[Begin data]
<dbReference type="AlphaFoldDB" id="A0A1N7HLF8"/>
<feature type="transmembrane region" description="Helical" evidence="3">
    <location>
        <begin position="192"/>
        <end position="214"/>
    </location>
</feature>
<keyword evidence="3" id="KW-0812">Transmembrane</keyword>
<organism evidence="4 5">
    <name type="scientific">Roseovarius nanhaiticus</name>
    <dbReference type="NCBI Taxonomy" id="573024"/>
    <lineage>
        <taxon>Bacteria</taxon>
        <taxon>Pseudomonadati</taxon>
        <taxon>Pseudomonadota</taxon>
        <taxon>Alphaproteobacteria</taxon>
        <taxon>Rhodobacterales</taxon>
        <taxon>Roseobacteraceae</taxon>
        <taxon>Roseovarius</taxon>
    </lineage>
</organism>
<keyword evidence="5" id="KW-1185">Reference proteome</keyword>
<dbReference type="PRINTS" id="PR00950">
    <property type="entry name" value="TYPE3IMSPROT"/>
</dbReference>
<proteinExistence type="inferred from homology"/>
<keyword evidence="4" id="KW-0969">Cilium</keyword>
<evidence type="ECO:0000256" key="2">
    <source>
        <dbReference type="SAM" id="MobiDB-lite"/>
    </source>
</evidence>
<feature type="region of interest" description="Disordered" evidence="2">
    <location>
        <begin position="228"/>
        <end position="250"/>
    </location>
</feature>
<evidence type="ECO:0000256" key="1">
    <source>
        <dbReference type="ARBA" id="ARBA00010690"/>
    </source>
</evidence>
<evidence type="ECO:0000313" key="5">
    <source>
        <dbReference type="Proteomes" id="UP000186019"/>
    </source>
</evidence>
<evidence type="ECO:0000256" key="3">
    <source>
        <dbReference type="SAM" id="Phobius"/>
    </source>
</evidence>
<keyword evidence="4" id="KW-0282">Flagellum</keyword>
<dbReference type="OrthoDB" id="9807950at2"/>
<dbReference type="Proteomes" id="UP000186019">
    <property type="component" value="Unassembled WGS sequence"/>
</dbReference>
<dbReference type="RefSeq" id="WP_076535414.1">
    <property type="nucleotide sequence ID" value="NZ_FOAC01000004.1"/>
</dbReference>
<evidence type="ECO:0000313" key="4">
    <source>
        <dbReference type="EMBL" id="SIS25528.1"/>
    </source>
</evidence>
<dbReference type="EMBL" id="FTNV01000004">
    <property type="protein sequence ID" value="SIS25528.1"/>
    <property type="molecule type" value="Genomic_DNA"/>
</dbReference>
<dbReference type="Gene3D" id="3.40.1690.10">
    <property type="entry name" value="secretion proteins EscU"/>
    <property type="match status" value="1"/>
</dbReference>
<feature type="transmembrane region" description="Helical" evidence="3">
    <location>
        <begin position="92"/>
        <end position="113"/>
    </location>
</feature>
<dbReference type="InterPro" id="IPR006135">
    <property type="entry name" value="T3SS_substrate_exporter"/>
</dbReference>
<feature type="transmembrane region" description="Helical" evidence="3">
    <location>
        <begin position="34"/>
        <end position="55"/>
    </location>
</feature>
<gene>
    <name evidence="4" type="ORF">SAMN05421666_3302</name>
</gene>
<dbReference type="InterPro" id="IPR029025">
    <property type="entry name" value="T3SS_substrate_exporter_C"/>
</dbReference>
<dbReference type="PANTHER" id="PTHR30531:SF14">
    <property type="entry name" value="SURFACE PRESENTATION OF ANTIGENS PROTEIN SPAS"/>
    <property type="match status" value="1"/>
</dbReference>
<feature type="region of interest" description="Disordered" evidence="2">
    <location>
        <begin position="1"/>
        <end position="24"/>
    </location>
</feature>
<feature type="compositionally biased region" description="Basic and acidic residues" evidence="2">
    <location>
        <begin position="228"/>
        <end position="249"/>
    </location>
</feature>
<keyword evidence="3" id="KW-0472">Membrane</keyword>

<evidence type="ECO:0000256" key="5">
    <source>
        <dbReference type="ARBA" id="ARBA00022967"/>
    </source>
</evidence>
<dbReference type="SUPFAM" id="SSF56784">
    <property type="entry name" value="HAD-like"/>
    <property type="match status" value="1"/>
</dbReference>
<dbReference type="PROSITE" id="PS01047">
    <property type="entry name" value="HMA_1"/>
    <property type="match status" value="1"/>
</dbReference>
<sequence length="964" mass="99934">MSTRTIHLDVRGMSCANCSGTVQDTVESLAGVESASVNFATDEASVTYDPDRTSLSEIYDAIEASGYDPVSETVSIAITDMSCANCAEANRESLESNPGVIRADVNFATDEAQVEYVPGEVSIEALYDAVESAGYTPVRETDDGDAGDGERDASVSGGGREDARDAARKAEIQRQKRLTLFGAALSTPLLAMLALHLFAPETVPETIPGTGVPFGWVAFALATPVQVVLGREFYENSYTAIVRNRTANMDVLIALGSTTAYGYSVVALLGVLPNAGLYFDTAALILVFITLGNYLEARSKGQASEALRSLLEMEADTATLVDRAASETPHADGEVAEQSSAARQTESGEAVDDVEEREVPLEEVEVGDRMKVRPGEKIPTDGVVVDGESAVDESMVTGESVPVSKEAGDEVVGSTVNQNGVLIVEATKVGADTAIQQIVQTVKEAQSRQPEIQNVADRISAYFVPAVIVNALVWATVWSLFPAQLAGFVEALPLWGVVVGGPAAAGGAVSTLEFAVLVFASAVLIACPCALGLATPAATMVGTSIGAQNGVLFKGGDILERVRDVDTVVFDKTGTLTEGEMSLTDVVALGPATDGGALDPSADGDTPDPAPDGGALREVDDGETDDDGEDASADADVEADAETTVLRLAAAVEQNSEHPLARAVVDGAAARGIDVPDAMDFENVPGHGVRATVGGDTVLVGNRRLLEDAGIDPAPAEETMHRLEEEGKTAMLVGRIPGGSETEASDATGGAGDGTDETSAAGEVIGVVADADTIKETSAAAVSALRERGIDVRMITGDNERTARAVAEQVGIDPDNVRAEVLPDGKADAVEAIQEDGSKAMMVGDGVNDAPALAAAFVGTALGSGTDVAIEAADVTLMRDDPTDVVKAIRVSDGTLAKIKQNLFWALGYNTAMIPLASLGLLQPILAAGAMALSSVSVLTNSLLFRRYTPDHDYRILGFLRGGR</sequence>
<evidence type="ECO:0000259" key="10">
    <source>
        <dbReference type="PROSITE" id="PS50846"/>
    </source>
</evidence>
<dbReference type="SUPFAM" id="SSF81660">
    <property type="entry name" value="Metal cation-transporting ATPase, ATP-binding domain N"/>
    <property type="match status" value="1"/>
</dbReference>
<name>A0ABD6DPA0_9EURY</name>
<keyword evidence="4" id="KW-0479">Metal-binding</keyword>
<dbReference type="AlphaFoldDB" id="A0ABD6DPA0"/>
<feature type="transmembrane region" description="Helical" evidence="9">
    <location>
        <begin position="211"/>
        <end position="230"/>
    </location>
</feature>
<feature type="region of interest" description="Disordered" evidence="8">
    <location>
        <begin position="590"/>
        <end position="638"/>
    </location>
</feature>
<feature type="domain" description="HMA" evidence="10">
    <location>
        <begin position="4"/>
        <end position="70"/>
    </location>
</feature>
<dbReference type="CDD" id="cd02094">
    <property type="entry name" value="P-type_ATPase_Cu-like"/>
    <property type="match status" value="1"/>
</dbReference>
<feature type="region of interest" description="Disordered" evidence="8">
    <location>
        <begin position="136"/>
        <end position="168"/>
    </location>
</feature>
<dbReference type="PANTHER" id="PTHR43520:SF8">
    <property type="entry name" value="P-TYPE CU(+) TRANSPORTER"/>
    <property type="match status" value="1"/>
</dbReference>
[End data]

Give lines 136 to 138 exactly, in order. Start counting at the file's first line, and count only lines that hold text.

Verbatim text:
<name>A0ABD6DPA0_9EURY</name>
<keyword evidence="4" id="KW-0479">Metal-binding</keyword>
<dbReference type="AlphaFoldDB" id="A0ABD6DPA0"/>